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How Much Should An Oil Change Cost?

For many folks, the car or truck is a mystery box that “goes’ when you turn the key. Oil changes are seen by many as a necessary annoyance endured to keep the machine running smoothly.

But why is there such a difference in oil change pricing? Why does the dingy garage up the street offer an oil change for $29 while the BMW dealership charges $220?

There are three factors that affect how much an oil change should cost…

Oil for Vehicles

Quality - Experience - Business Strategy Let's talk about each

Quality

As is true with most things in life, not all oil (or oil filters) are created equally. A premium brand of oil such as Castrol (A subsidiary of BP Oil) literally employs thousands of liquid engineers globally, and has multiple divisions constantly involved in research and the development of new lubricant technology. 

 

What does this mean for your vehicle?

1. Quality oil reduces engine wear and extends your engine’s life.

2. Quality oil needs to be drained less frequently reducing your long-term maintenance cost.

3. Quality oil can improve your fuel economy.

 

Most quality oils have a cost between $4.00 and $10.00 per litre, your preferred shop likely receives a marginal bulk discount. With the average vehicle requiring approximately 5L, the total oil cost can range from $20, to $50 depending on the vehicle you drive and it’s oil requirements. A good quality oil filter, much like the oil itself can cost your shop $3.00 to $32.00 depending on the vehicle serviced and the quality of the part.

Experience

After an oil change, we generally get a feeling of security and confidence in our automobile. Someone familiar with these machines has looked over the car (or truck) and given it a stamp of approval for continued highway driving based on their knowledge and experience.

 

Here are some general rules for determining the experience of the individual performing your oil change.

 

1. As the price of the oil change increases, so does the competency, experience, and knowledge of the person performing it. 

2. As the price of the oil change increases, so does the quantity of time your technician will spend looking over your vehicle.

3. As the price of your oil change decreases, so does the time the technician spends on the vehicle and the experience or competence of the technician. Its also notable to mention that many shops use oil changes as a “loss leader”, or an underpriced service that can be used to sell the customer other more costly repairs or maintenance items.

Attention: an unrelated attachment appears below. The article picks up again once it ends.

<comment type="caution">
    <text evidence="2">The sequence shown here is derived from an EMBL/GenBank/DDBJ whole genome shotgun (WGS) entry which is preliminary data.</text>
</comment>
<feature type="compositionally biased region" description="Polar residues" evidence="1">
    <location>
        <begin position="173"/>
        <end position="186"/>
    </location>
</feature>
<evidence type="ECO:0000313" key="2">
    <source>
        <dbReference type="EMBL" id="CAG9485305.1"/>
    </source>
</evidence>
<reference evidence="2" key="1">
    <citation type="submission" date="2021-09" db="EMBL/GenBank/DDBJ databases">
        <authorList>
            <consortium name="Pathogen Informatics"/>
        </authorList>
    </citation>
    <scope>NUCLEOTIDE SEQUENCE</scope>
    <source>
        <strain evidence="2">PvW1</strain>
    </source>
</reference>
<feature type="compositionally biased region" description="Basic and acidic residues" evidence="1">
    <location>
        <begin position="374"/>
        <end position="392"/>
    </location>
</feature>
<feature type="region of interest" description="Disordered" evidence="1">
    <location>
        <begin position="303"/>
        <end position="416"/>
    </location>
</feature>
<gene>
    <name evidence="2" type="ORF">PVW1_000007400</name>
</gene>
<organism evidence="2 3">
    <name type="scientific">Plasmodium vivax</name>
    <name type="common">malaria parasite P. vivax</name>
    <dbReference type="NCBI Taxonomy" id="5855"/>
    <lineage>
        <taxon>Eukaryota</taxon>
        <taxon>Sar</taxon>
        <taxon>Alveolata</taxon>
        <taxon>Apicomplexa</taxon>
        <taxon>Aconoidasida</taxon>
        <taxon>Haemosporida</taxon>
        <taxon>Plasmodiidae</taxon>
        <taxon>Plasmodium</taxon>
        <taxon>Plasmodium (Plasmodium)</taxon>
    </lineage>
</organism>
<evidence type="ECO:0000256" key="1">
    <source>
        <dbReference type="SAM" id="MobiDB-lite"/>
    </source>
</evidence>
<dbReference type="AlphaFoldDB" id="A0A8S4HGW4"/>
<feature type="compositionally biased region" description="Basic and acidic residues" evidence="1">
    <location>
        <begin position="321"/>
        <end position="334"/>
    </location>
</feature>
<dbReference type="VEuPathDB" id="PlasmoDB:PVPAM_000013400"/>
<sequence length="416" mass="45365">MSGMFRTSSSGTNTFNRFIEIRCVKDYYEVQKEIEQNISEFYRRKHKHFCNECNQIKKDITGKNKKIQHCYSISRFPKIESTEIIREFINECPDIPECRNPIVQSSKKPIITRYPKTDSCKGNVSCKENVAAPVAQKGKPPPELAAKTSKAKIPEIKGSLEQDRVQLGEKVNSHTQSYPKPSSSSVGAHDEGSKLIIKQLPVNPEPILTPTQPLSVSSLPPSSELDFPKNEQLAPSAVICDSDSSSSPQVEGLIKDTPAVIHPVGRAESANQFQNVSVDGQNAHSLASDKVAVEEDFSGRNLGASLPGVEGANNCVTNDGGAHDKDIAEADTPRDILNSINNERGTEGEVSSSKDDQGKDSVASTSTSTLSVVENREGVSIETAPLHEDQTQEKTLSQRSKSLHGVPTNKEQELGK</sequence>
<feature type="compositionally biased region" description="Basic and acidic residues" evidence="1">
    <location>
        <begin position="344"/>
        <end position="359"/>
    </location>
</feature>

Business Strategy

Many of us have been in a position where we’ve felt deceived or taken advantage of, especially when we’re out of our element as many of us are when discussing auto maintenance. Unfortunately, for every honest business there is a facility that is looking to maximize their income by taking advantage of our relative ignorance. The strategy at many facilities is to sell as many services as possible to every customer that comes to the facility.

 

A major signal of a garage that plans to maximize the services they sell, are the shops enticing customers with shockingly low oil change prices. Frequently these shops will advertise an oil change for $29.00 or $39.00, then tag on additional fees and services once the customer’s vehicle is at the facility. If that wasn’t deceptive enough, many of these shops will sell additional items that are not due for replacement such as air filters, fluid flushes, and the list goes on.

 

Unfortunately these shady business practises can extend to dealers as well. It's not uncommon for dealers to tell new car buyers that they "must" have their vehicle serviced at the dealer to maintain the warranty, this is absolutely not the case. In the province of Ontario, the consumer protection act provides regulation that prevents dealers from voiding your warranty arbitrarily or forcing you to return for service.

 

Some dealers use perceived authority to sell services and maintenance items that are not recommended by the manufacturer. It's important to recognize that in many cases the dealer is NOT the manufacturer. Many dealers are  merely licensed by the manufacturer and garner credibility through the use of the manufacturers name.

Conclusion

There will always be folks who want the cheapest oil change possible, it seems like the best, least painful choice in the short term. Unfortunately the cheapest oil changes can have some pitfalls over time. Some hazards to consider are sneaky sales tactics, poorer fuel economy, premature engine wear, and in some extreme cases complete engine failure (usually due to a collapsed discount oil filter or empty oil sump).

 

Always check the online reputation of a shop before bringing your vehicle for service. Ask questions about the brands of oil and filter the shop will be using, and Google them.  It's also important to ask if there will be any other charges you should expect.

 

Whatever you choose, be an informed consumer, we are here to help!

Happy motoring!

 

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